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Chicagoan tackles drag, learns in the spotlight

During a conversation with a female co-worker, Michael Alexander was told he would "make a beautiful woman." 

And so started Alexander's venture into drag, of sorts.

He began research on local drag queens, "realizing early on that drag wasn't exclusively performing," he said.  "I wanted to know why individuals in society were drawn to expressing themselves through (female) characters.  I then got in touch with Gilbert (Saya Naomi) and asked him to participate in the conversation about drag and what it means to him."

Things took off from there – with a twist.

Alexander, 26, who is openly gay lives in Chicago's Lakeview neighborhood, is a film editor for The Sound. Alexander's move into drag was filmed in The Sound's Chicago office, an apartment, and around Boystown. The launch of The Sound's BLENDER channel, an exploration around modern day gender and the evolution of human identity through Drag Mother, spotlights Alexander. 

"Generally speaking, I think drag is trivialized by the mainstream as just a jovial act of entertainment and many times, the deeper societal implications of gender expression and gender fluidity are often overlooked," said Alexander, who admits he rarely watches drag shows.

The preparation for his swing into drag included shaving his body from head to toe, as well as dress/wig/shoe shopping, "and learning as much about drag as I could before I sat down with Gilbert," he said.

"I was very eager with the idea of transforming myself into Brandy.  I (also) was very naive on the process, as well as how I would feel once in public."

As Brandy Naomi, Alexander learned that it's hard, a challenge, to put it mildly, "and that like any passion, it takes dedication," he said.  "You have to learn how to do makeup, how to walk in heels, keep a shaved body, and fork over a lot of money for clothes and accessories.  I also learned that you have to be fearless.  There is a lot pressure from society to fit in a gender box, so breaking out of that box and expressing yourself as you desire takes courage."

Alexander chose Saya Naomi as his drag mom, knowing Saya Naomi is "very outspoken."  

"She doesn't put up with bullshit and is unapologetic for it, which is also one of the reasons I chose her," Alexander said.  "She is real and not afraid to speak what's on her mind. She is fierce and I'm glad she's my drag mother because I wouldn't want to cross her.  At the same time, she has a huge heart.  She's dedicated not only to drag, but to helping individuals in general find their path and is willing to listen at any moment.  Saya Naomi has a ton of love to give and is all around a genuine human being."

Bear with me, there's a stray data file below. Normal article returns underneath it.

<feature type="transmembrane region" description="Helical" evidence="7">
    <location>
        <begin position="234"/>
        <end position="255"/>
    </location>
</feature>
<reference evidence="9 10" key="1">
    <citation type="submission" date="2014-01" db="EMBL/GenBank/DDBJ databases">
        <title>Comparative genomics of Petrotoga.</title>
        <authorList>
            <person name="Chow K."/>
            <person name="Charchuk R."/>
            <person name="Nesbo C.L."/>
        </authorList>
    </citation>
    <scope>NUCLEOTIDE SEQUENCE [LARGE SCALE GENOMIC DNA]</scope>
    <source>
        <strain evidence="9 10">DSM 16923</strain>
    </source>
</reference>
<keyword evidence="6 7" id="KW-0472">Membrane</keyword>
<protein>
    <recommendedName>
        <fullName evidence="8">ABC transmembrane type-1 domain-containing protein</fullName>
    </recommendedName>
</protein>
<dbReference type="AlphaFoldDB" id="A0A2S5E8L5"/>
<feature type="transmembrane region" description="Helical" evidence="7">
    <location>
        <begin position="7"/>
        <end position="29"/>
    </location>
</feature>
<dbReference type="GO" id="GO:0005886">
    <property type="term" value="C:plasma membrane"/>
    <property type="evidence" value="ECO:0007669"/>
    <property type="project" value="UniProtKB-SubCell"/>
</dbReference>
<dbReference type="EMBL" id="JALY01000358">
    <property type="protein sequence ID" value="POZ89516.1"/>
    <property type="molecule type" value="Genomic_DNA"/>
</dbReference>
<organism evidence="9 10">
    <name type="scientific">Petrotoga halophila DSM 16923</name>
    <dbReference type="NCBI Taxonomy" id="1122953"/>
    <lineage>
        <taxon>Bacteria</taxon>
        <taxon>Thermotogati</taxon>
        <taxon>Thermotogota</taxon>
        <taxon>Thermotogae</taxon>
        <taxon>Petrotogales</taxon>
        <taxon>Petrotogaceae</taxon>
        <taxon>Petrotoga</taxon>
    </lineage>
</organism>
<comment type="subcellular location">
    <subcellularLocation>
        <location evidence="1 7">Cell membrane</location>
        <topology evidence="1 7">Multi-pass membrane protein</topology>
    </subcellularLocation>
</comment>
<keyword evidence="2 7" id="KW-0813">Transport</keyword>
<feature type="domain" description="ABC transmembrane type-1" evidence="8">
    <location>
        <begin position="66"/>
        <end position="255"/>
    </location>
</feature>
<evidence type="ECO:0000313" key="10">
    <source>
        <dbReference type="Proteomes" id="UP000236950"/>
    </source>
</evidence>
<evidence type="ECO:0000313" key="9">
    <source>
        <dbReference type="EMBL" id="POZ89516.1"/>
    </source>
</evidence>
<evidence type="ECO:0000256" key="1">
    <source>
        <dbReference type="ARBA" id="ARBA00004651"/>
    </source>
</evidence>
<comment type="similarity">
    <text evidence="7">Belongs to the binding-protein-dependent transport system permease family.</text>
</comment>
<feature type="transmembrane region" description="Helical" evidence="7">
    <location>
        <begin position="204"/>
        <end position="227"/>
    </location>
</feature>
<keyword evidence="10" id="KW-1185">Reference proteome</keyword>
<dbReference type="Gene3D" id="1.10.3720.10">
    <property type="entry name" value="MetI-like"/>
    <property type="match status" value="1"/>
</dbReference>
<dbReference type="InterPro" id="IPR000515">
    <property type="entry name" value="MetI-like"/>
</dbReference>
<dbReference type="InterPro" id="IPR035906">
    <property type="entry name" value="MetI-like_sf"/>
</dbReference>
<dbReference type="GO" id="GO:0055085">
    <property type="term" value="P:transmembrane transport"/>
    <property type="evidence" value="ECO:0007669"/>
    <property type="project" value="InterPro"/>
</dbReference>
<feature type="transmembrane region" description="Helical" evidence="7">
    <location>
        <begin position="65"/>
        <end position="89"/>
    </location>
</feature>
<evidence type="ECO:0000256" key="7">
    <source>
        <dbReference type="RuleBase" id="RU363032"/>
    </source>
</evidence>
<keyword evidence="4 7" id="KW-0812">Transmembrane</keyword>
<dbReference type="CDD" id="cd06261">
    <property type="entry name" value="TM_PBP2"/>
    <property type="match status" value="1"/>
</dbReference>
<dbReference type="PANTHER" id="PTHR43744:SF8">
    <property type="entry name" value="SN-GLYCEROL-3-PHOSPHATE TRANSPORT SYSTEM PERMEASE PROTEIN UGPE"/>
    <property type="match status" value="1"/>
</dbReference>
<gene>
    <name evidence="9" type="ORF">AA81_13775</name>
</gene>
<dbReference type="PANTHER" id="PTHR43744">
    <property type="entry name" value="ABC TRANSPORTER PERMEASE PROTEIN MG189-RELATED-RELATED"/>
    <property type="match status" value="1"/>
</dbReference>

Alexander said the best part of doing drag was realizing how similar he and Saya were.  "The way our relationship developed felt so organic and raw.  I empathized with her struggles and she took me under her wing, knowing I was a bit nervous throughout the process," Alexander said.

The worst was simple, Alexander said: blisters from the heels.

So those heels are now retired, on a closet shelf.  "I don't want to say permanently, but I don't have the desire to 'jump in the gig' anytime soon (and) I also don't have the budget for it," Alexander said.

"The toughest, and most unexpected part (of drag), was the mental transition that had to take place," Alexander said.  "I wanted to so embody Brandy and express my femininity, but one step into the public, all my insecurity came flooding in.  In that moment, I didn't want to be Michael; I wanted to be Brandy, but shedding Michael's insecurities was quite difficult.  I wasn't just a gay man now, I was a drag queen.  Was I not pretty enough?  Did I look stupid?  What did people think of me?

"There are two reasons I wanted to do drag and speak with a seasoned drag queen. First, I wanted to understand why people in our society have the desire to express themselves in sometimes hyper-feminine characters and what drag offers to the individual.  Gender, sexuality, and identity are commonly lumped together as one in the same, so The Sound Media's Blender channel offers us an opportunity to explore each independently and see where and when they intersect.  

"Secondly, I wanted to do drag to fulfill my personal desire to express my gender. As I mention in the video, I was an effeminate child and learned at a young age that expression of femininity in men was frowned upon at a larger societal level.  This was an avenue for me to break out of the gender binary norm and embrace an aspect of myself that I was reluctant to express in my day-to-day life as a cisgender gay man."

 

 
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